• Corus Quay, Corus Entertainment's new Toronto headquarters, features 74 television feeds, three Toronto radio stations (Q107, AM640 Toronto Radio and 102.1 the Edge), three television studios, fully-digitized production facilities, an animation studio, a publishing company and several performance spaces.
  • The building is home to over 1,000 Corus employees.
  • Corus Quay was constructed in three years and officially opened in September 2010.
  • Corus Quay's technological storage structure is approximately 5 petabytes which equals 5,000 terabytes, or 5,000,000 gigabytes.
  • Corus Quay houses a 2 megawatt hybrid diesel/natural gas broadcast generator on its roof.
  • There are 165 wireless access points in the building.
  • Corus Quay has approximately 560 kilometres of data cabling. This does not include electrical and video wiring.
  • The Orientation space in the lobby features 48 large LCD monitors.
  • Corus Quay has 4,500 individually controlled lights.
  • 20% of all materials in the building came from within 800 kilometres of the site.
  • The wood wall treatment in the Orientation and Atrium space is hemlock reclaimed from a 1910 ferry terminal wharf in the Toronto harbour.
  • Bicycle storage has been designed for over 70 bikes.
  • Materials and furniture choices were filtered through a low-emissions, low impact and sustainable filter.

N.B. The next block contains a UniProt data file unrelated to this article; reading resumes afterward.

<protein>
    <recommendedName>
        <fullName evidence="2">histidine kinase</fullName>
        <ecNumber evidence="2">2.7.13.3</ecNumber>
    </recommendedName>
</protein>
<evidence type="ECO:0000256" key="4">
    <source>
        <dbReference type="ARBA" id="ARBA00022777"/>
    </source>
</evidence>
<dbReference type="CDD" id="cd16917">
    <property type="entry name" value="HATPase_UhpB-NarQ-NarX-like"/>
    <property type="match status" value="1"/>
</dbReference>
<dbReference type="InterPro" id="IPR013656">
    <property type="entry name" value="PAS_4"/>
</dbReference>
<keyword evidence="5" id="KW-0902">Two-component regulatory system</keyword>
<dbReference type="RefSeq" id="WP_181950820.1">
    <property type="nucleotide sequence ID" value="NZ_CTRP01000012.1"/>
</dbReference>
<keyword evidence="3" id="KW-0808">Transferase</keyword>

• A five-storey bio-wall in the Atrium improves air quality in the building. The plants naturally clean the air and reduce energy consumption.
  • There are over 100 collaboration spaces at Corus Quay.
  • Great Big Sea were the first musical performers to use Corus Quay’s performance studio on September 26, 2010.
  • The building features three public art installations created by award-winning U.K.-based artists Troika – “Shoal” features 467 independently computer controlled, iridescent acrylic fish that “liquefy” the ceiling of the public corridor which traverses the building; “Drizzle”, a light installation that uses multiple exterior soffit light fixtures to immerse visitors in a shower of refracted colour simulating rain drops; and “Lightning Bolt”, a 40-foot high installation that hangs over the Atrium in a dramatic replication of nature.